Natural Dyeing – Weld


Weld is one of those great weedy plants that holds a secret – it makes a great lightfast yellow dye!!  Weld is one half of the Lincoln Green color said to have colored the cloaks of Robin Hood and his Merry Men (the other half being Saxon Blue).

We are growing Weld this year in our dye garden.  Hee Hee.

The boys and I did some experimenting this month with using the powdered Weld extract produced by Earthhues to see what types of yellow it would produce.  Here is what happened.

We dissolved a half of an ounce of extract, first in tepid water and then by adding boiling water to it until we had at least put the weld in the form of a suspension.  (I don’t think it actually dissolves per se).  We added that to our dye pot full of warm water and then added two skeins of our alum and cream of tartar mordanted wool – 100% merino fingering weight – about 3.5 ounces each.  We started to slowly raise the temperature in the dye pot until it reached 180-200 degrees – which took about 45 minutes.  Then we maintained that temperature as best we could for an hour.  This is what we got.

I would say that was yellow.

I wanted to see if the yarn would take in an even deeper color so I let it sit overnight in the dye bath to cool.  There really was not any color change so I now know not to waste time soaking the yarn from the first dye bath.

Next we washed and rinsed the yarn and spun out the excess water with our salad spinner, which has been pirated from the pantry and moved into the dye supplies cupboard.  Jesse liked helping with the spinning of the yarn.

There was still dye left in the pot so I added another pre-mordanted skein of wool to the pot and heated it again and let it cool overnight.  And when that pot was done there looked like there was still a little dye left in the pot, so we did it again!!

And this is what we got.

I am rather disappointed by these pictures because the lightest color is not showing you the beautiful pale lemony yellow that it is.  The lightest one is my favorite.  Here is a closeup of the darkest toned yarn.

And here is the second dye bath yarn.

These photos were taken on a cloudy grey day so I think the warmth of the color was lost in the light.  Sigh.  When is that photography class again?

So, things I would change if I could on this one.  First, I would have used less dye.  I think that I used too much and it took too long to rinse it all out, resulting in some unnecessary felting and the need for Chip to help me in re-skeining.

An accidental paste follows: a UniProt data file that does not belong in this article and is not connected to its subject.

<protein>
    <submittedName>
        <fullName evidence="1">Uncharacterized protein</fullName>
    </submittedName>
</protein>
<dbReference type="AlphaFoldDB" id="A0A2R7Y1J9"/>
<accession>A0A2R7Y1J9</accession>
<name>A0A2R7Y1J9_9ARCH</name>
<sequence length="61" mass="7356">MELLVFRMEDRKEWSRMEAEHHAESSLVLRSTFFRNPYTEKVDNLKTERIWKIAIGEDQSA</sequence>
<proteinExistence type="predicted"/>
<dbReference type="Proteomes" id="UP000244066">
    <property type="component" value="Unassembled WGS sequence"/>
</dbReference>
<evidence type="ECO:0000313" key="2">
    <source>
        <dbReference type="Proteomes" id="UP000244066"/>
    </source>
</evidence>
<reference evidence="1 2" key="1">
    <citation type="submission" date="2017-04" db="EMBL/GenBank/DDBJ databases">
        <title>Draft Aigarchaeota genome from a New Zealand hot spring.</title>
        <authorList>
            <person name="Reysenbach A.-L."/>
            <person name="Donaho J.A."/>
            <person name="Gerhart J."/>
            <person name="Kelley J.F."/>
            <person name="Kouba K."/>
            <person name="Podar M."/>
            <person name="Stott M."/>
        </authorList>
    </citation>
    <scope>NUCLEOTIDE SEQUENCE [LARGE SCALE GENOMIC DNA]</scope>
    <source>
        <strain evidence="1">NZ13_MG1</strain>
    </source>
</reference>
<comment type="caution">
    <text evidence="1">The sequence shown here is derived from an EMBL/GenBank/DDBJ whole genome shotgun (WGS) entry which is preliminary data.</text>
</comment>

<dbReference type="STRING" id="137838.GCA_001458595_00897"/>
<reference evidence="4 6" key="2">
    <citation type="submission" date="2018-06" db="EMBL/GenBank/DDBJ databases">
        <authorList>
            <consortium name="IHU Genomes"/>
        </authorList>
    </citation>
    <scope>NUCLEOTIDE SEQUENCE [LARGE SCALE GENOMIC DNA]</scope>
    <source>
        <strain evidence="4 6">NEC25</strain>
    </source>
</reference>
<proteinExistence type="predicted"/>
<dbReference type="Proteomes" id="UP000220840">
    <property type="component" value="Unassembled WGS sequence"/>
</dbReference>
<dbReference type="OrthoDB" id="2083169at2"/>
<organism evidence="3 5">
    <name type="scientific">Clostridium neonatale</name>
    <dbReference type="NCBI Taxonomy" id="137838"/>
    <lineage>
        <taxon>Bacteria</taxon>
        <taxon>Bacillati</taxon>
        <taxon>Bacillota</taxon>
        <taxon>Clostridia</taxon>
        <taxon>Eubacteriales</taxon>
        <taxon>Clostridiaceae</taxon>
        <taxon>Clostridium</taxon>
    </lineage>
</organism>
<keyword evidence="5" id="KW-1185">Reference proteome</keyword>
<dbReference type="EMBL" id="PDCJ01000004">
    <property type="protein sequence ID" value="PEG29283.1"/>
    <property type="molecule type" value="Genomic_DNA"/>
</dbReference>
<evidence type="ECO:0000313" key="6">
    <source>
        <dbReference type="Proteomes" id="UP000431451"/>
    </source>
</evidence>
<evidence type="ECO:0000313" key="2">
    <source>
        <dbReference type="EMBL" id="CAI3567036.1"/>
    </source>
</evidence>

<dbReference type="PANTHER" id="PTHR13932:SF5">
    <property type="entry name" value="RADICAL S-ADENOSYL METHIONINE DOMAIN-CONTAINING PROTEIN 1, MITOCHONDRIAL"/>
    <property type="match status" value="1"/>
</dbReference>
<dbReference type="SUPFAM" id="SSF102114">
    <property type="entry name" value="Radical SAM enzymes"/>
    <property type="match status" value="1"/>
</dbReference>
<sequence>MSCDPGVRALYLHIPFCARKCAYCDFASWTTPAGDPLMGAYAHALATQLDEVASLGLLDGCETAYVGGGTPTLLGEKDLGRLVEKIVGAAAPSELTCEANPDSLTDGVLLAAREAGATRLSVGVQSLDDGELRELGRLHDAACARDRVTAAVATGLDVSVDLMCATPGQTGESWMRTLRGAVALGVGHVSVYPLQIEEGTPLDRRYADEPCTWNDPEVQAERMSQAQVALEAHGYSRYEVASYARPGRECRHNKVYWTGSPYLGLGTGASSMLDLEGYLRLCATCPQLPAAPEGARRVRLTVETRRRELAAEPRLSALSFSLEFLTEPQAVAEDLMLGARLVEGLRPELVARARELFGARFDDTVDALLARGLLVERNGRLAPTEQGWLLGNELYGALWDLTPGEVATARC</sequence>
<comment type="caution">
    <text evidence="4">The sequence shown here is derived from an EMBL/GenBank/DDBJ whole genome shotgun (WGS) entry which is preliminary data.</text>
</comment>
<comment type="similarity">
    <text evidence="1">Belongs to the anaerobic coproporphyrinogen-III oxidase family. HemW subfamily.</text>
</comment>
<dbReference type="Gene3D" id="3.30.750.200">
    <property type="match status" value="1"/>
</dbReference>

Second, I would have dissolved the weld in hot water – not boiling.  I have since learned that boiling weld can turn your color brown and may have given the yarn a darker tone than I was looking to achieve.

Third, I would have hung the yarn to dry prior to rinsing as the rinsing process took too long.

And Fourth – I would have added chalk to the dyebath to make the water more alkaline.

I am learning.

Yesterday I went to the County Clerk’s Office and officially formed Escape To Evermore.  🙂  Time to get serious about all of this.  😉

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About Shelly R.

I am a Mother, a daughter, a sister, a wife, an attorney, a crafter and the granddaughter of an amazing woman - my Polish Grandmother. My Grandmother gave me so much, through her love and her patience, her sayings and her time teaching me how to craft and to give to others, that it seemed fitting to share some of that wisdom, to tell some of her story, and to chat about life and crafts in a way that would be a testament to what she gave me.
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5 Responses to Natural Dyeing – Weld

  1. danielle says:

    Wow, that sure is yellow! Except, even on my computer, the lightest one just looks white. It’s so frustrating. I spent my entire lunch break yesterday taking pictures of my ONE new purple skein and even though I tried it in every kind of light, in every part of the house, I still could not get an accurate picture. Are those pots in the pictures the ones you got at Walmart? They’re awesome.

    • Shel says:

      Yes, those are the Walmart pots. And 6 can fit on the stove at the same time!! Woo Hoo!! I got a bunch of candy thermometers too. Next week I will probably post the Logwood and then the following week the Logwood plus Weld, which is cool too. At least the logwood has bluer tones in it so it should photograph better in this light.

  2. Barbara Antonelli says:

    That yellow yarn and its companions look like spaghetti to me…an awful lot of work Shelly, makes me glad I’m in Florida right now…..I think

    • Shelly R. says:

      Aw Mom, you would love it. It would be another story to tell your friends, of Shelly’s kitchen covered in dye pots with all different color yarns being cooked and cooled and colored.

  3. Pingback: Dyeing with Nature – Jake & Maya – The Blog

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